Eye in the sky

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UPDATE (July 29): According to a new article in the Pittsburgh Post-Gazette, the derailment in northern Pennsylvania was caused by speeding down a steep grade — the sort of thing that could have been prevented through better policing. 

The main east-west railroad line in the eastern United States, connecting Philadelphia to Pittsburgh and Chicago, runs past the bottom of our mountain. Our only access to the outside world is down a mile-and-a-half-long road to a public railroad crossing that serves nobody but us and our visitors, railroad employees, and occasional train photographers. On the other side of the tracks, a hundred yards of township road lead to a one-lane county bridge across the river to the highway beyond. Fisherman, teenagers swimming in the river, drug dealers, and people involved in, shall we say, other kinds of activities frowned upon by polite society, all use the township road and the small patch of woods between the tracks and the river.

The day before yesterday, my brother Steve had just gone out the gate and locked it behind him when a train came along. While he waited at the crossing, he decided to go check out a stand of vetch about fifty feet down along the tracks to see if there were any good beetles on it. Just as the first train was clearing the crossing, another train came thundering through in the other direction. He was still congratulating himself on his decision to make good use of his time when a railroad policeman pulled up.

“What’cha doin’, buddy?”

“Uh, I’m an insect collector. I just thought I’d check out these weeds while I waited for the crossing to clear. How did you know I was here?”

“We saw you in the satellite pictures. We’re on high alert, and we’re under orders to investigate anything that looks the least bit suspicious. Homeland Security and all.”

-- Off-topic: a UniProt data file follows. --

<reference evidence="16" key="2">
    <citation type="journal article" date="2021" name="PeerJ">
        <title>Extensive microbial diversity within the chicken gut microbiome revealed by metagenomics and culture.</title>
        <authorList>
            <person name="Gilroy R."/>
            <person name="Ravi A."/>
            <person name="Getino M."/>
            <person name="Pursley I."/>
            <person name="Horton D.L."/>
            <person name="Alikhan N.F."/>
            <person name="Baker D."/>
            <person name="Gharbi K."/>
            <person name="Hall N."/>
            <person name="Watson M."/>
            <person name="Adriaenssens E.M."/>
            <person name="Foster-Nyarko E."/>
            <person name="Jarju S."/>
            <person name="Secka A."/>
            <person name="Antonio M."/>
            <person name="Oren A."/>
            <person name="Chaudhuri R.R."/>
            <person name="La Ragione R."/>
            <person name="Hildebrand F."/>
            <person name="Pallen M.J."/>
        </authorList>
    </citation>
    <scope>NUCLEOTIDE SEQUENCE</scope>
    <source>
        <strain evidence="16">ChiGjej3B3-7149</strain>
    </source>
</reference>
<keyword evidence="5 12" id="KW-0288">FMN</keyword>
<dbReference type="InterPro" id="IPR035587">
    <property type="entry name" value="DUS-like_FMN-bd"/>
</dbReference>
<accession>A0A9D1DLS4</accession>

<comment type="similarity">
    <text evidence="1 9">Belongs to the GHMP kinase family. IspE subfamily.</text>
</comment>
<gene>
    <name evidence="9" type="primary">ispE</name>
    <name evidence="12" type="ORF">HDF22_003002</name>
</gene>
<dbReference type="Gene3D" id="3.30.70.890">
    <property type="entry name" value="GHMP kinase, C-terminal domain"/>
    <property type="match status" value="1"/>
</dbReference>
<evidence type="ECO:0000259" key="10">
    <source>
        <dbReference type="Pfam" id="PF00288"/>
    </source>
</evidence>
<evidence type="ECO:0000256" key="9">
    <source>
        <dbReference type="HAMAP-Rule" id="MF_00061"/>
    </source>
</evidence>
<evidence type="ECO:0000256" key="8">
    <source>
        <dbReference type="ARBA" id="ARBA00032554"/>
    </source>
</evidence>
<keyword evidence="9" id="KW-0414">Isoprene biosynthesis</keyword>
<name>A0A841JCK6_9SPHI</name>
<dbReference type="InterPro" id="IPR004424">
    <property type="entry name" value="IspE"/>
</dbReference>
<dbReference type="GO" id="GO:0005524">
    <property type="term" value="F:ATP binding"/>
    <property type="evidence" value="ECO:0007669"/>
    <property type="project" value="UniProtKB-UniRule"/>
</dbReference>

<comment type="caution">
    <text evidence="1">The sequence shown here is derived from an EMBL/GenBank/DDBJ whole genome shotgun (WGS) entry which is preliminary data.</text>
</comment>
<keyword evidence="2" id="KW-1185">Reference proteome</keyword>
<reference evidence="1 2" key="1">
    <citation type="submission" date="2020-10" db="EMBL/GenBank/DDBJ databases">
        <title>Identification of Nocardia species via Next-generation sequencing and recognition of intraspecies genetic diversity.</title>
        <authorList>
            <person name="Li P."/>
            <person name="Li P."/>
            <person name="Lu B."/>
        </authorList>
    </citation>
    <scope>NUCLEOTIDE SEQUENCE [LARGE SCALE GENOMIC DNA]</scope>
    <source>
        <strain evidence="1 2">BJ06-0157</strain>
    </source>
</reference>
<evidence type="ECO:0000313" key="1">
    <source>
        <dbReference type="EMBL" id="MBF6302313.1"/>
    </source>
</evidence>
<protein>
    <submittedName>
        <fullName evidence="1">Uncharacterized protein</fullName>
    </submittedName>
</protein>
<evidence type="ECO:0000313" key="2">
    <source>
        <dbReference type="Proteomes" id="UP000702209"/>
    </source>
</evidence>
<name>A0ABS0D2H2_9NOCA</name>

Steve explained who he was, and that we lived here.

“So that was you we saw walking into town along the tracks last Thursday?”

“No, that was my brother Dave.”

Steve asked if they bothered to interfere in any of the various shady activities that go on the other side of the tracks. No, but they were very aware of them. The railroad dick chuckled about watching people get naked in little clearings in the woods, never dreaming that someone might be watching from above.

When Steve reported this conversation to us later that evening, I think we each had the same, conflicted reaction. On the one hand, it’s a shame that the authorities feel we have to invest so much time and money protecting ourselves from terrorist threats at the same time that they turn a blind eye to so many social and environmental ills that a little bit of money could go a long way toward easing. And while Norfolk Southern was keeping an eagle eye on its main line, just last week a branch line in northern Pennsylvania saw a derailment that resulted in the spill of 47,000 gallons of sodium hydroxide into one of the state’s best trout streams, killing every living thing for twenty miles downstream. “The cause of the derailment remains under investigation,” says Norfolk Southern. This is the kind of thing that can and does happen around railroads, terrorists or not.

Further, in the view, I think, of all Plummer’s Hollow residents, the increasing militarization and privatization of domestic so-called security bodes ill for the long-term survival of the republic. “Homeland Security” already sounded like a cover for creeping fascism to us, so you can imagine how thrilled we were to have direct confirmation of our fear that we were in fact being watched — and not even by people on the public payroll.

On the other hand, as conservationists, we abhor the runaway expansion of the highway system with all its attendant costs in pollution, habitat fragmentation and economically unsustainable patterns of human settlement. It takes 100 times less diesel to ship freight by rail than by truck. If the government ever decided to shift taxpayer subsidies away from the trucking and petroleum industries and back to railroads, I think we’d all cheer, despite the cost to us in terms of added inconvenience and danger.